Mid Wales

Knighton celebrates railway's arrival 150 years ago

Knighton station in 1962
Image caption A train steaming through Knighton station in June 1962

A plaque has been unveiled to mark the 150th anniversary of the arrival of the railway in the Powys town of Knighton.

A 22-mile section of the Heart of Wales line from Craven Arms, Shropshire, to Knighton was built in 1861.

The line, which runs through mid and south west Wales, is regarded as one of the UK's most picturesque routes.

"Knighton was a very busy station at a time when roads were in their infancy," recalled former employee Terry Powell, 92.

As with other towns and villages in the UK, the railway had a huge impact on the border town.

Work had started on the 120-mile (193km) line in 1839 and by 1865 it connected northern England and ports in south Wales.

Knighton station was built in 1865, and it remained busy until roads became the preferred form of transport.

The station employed about 25 people in the 1940s, when there were six passenger trains a day in both directions and a freight train every 24 hours.

Today just four trains a day travel in each direction, and its supporters argue it is under used.

Mr Powell worked in the booking office at Knighton station in the 1940s, when the roads network was "in its infancy" and "nearly everything went by train".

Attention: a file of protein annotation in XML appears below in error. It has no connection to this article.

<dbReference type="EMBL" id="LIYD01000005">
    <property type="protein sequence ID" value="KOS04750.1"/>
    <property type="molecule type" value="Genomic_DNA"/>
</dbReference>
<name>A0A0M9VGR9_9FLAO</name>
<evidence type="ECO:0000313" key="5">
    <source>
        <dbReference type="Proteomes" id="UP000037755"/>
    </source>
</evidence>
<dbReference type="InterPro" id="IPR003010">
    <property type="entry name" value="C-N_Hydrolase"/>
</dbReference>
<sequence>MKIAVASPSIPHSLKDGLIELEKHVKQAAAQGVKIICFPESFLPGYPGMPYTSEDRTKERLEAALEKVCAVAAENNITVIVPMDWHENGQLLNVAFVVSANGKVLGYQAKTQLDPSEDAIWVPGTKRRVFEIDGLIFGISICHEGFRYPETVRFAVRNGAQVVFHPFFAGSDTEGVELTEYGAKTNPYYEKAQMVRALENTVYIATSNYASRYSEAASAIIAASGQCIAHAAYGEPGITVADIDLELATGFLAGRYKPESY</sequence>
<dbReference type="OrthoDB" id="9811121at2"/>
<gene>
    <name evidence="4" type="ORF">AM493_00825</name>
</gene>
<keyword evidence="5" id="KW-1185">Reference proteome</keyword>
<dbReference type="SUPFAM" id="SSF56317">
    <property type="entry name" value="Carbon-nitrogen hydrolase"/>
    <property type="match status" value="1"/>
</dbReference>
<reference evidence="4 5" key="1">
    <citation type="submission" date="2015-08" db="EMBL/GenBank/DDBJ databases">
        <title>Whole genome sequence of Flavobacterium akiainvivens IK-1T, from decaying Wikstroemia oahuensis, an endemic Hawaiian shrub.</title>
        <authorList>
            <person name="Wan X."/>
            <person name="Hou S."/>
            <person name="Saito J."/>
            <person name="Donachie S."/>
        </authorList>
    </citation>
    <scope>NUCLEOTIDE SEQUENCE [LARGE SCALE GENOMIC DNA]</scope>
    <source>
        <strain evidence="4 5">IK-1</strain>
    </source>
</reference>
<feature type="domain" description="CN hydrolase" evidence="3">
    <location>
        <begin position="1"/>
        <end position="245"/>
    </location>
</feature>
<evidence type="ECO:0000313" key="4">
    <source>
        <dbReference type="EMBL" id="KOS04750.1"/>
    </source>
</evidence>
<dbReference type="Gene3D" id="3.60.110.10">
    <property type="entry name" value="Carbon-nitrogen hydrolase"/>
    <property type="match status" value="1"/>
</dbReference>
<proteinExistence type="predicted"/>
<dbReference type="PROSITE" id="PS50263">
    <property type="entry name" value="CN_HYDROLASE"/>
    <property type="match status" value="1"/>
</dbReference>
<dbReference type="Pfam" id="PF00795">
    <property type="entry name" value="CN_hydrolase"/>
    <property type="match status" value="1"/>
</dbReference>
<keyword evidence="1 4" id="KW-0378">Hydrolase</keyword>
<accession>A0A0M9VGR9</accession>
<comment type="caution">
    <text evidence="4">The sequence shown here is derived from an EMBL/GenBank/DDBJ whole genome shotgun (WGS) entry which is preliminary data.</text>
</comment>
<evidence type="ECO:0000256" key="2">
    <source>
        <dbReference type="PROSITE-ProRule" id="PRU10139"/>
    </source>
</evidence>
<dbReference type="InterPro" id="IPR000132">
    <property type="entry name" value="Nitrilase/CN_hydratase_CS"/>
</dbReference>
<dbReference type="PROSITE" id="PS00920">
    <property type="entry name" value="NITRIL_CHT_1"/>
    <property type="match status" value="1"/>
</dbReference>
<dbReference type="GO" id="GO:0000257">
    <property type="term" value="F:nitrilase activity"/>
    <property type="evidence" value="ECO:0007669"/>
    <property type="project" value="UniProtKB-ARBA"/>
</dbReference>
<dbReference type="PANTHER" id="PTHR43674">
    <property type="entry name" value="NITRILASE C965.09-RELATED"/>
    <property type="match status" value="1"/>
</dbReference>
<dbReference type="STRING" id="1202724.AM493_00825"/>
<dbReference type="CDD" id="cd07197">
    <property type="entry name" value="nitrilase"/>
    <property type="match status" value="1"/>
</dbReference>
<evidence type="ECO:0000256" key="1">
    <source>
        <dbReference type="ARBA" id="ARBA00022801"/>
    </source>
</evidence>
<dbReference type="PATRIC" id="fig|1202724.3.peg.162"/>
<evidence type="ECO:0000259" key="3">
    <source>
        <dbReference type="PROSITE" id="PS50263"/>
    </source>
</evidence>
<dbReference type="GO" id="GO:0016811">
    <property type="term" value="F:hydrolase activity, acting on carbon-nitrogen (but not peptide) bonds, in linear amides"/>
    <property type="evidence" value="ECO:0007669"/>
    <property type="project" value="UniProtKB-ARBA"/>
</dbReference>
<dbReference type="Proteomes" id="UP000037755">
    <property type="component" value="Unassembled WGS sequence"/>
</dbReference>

As well as passenger services there were freight, goods, mail and livestock trains coming through Knighton, he said.

Image caption Knucklas viaduct on the Heart of Wales line, near Knighton, was built in 1863

Every September there were four sheep sales attracting farmers from far and wide.

"At the end of the day the sheep would be herded down to the station and we'd have 50 wagons full travelling all over the country," Mr Powell said.

"Knighton was a very busy station at a time when roads were in their infancy and nearly everything went by train.

"Eventually, it became more popular to deliver good by roads and Knighton station, because it was in a rural area I suppose, started to suffer."

In the 1960s the Heart of Wales line came under threat from the Beeching review, the UK government's attempt to reduce the cost of running the railways. But a campaign saved the line.

Passing loops

David Edwards of the Heart of Wales Line forum said the route was "sadly under-utilised".

There are plans to increase the number of trains on the line, but to provide one extra service would cost £800,000, he said.

A £5m project to upgrade a rural railway linking Wales with England was completed last year.

Five passing loops were reinstated along the line at Knighton, Llandrindod Wells and Llanwrtyd Wells in Powys, and at Llandovery and Llandeilo in Carmarthenshire.

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